CAPALDI: There are two dimensions that we have to pay careful attention to. One is getting over the tendency of middle managers to
shoot the messenger. Middle managers think that they are going to be promoted by creating the impression that no emergency
situation ever arises. That's absurd. I think we have to judge middle managers not in terms of their denying that these things
arise, but how they handle them when they come up.
The larger suggestion is you have to develop some kind of internal honor code. If all the employees understand what the larger
objective of the organization is and how they fit into that, and if they're constantly judged by whether or not they're contributing
to the larger objective, then they have a responsibility, an incentive to point out when something goes wrong.
Right now people are afraid that if they blow the whistle, they will be fired. If you have an honor system, however, you will
get fired for not blowing the whistle.
CLINTON: At Novartis a few years back, when they looked at those clinical trials for Gleevec, they said, "This drug has got to be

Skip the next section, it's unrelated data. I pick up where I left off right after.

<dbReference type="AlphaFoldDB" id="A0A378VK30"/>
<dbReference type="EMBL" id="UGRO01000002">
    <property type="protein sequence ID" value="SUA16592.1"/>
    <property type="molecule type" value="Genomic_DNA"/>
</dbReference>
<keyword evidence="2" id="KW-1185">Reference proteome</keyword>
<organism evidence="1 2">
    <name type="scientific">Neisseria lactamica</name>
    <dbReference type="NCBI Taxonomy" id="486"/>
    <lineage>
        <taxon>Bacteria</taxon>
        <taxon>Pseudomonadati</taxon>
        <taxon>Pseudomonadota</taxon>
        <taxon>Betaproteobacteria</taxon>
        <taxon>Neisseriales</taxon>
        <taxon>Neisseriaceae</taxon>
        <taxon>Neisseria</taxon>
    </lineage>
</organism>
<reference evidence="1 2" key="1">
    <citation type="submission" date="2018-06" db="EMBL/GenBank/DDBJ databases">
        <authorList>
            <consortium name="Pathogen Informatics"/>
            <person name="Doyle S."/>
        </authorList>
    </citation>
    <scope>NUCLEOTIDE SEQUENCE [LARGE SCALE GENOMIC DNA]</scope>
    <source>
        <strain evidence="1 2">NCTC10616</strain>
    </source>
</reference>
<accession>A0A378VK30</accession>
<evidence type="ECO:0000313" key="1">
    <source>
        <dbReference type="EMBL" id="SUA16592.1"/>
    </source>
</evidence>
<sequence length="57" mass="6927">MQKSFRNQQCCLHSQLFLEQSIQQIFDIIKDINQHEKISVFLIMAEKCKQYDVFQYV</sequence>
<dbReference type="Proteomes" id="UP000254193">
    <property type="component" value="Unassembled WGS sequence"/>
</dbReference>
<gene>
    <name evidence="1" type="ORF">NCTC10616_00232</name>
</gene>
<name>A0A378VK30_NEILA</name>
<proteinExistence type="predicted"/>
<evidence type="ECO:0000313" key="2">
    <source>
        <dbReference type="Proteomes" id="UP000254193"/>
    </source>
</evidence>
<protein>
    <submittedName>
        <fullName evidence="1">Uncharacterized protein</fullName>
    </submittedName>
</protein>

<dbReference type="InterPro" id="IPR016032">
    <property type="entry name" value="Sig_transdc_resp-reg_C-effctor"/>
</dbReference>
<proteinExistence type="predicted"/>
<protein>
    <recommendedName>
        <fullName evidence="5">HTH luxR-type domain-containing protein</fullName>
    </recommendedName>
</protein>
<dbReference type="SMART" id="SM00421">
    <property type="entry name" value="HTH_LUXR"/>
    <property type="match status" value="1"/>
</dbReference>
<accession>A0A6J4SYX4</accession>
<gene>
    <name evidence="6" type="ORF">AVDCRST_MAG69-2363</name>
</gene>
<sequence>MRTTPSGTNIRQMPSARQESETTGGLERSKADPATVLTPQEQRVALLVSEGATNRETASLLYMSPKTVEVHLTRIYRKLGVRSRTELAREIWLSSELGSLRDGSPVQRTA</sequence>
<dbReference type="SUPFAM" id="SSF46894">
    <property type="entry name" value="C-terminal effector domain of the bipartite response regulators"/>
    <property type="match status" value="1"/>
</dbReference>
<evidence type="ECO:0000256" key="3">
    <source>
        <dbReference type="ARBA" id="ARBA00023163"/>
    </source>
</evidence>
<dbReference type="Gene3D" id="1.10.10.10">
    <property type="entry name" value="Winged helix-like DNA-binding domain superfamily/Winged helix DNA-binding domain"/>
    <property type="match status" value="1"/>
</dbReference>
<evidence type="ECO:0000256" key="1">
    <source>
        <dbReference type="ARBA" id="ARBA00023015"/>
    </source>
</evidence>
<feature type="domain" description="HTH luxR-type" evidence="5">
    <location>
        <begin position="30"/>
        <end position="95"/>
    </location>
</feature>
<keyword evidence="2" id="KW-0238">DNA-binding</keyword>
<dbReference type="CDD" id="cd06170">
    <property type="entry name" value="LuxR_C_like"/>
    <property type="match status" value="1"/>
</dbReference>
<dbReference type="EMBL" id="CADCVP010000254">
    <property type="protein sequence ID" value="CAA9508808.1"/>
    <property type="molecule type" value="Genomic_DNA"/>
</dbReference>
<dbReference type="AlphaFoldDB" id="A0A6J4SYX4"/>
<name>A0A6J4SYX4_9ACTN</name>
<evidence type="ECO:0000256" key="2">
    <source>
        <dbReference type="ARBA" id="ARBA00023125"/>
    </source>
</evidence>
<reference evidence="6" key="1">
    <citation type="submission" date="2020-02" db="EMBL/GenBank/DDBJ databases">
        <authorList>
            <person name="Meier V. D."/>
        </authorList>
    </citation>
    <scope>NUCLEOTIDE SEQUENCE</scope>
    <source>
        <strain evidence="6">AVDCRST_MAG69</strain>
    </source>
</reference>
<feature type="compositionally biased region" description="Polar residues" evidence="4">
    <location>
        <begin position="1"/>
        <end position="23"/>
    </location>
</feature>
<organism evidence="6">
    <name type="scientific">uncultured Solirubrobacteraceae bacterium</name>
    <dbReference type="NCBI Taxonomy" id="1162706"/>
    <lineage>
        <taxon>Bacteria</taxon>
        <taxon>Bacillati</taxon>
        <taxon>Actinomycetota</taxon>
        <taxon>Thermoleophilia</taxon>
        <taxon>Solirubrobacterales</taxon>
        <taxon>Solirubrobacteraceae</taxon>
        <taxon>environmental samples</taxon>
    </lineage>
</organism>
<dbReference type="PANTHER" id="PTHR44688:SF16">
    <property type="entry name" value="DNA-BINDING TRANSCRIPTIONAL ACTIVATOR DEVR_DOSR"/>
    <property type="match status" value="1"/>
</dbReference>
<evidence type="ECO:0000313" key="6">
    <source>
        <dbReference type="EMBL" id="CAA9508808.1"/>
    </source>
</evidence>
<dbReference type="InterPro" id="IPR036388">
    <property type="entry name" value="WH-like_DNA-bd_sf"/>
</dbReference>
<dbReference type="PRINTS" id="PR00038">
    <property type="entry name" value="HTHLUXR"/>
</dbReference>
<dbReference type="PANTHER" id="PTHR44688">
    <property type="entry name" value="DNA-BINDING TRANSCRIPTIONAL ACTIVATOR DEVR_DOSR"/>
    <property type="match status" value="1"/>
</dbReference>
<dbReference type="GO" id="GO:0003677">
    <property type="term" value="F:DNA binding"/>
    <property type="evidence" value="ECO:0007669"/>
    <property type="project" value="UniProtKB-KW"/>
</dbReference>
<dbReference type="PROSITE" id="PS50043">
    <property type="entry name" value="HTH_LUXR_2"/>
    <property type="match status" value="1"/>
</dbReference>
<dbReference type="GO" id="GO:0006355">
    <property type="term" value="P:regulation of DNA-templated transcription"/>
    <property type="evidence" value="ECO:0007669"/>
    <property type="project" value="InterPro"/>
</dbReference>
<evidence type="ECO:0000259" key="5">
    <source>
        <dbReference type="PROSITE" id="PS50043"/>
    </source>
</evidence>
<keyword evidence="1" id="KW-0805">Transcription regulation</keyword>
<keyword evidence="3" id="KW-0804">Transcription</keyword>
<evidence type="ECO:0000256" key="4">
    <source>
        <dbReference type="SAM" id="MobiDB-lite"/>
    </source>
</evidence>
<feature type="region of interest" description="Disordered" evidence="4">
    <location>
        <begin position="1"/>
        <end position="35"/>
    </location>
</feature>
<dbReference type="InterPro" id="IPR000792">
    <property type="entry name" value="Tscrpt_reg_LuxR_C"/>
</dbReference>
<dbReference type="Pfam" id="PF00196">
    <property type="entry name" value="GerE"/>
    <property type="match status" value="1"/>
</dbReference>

through FDA tomorrow and has got to be manufactured the day after tomorrow. And it's got to be on the streets the day after
that." People worked incredible hours, doing things that most people can't do, just because they saw what a difference it
would make in the lives of the patients.
CAPALDI: Very often people at the top see that. But it's not a message that gets down to those working at the middle level, simply
because of the model used. The tendency is to use the industrial or technological model. Creative people can't be treated
like cogs in a wheel. You've got to explain everything to them. You've got to make sure that their private agenda is consistent
with the company agenda.
CLINTON: I'm a skeptic about training programs and evaluations, and the rest of it. For me, the easiest way is make sure you have
better products in the pipeline. If you've got enough products in the pipeline and they're good enough and they're innovative
enough—isn't that enough?
PEREA-HENZE: I don't think it's enough. I think you have to put it in the culture of the company. And the only way for that to happen
is for it to be a consistent message from the top. I don't rule my behavior on how I think about clinical trials because of
what's in the pipeline.
LOUIS: The sense of passion in the organization I work in is unbelievable, from the top down. Everybody had the same basic vision
and passion, the sense that we're doing something that no one else does—the sense that it makes not just incremental differences,
but life-saving differences to the patients. It's impossible for every pharmaceutical company to replicate that across every
product. But if you have a few products that make a huge difference, that helps a lot.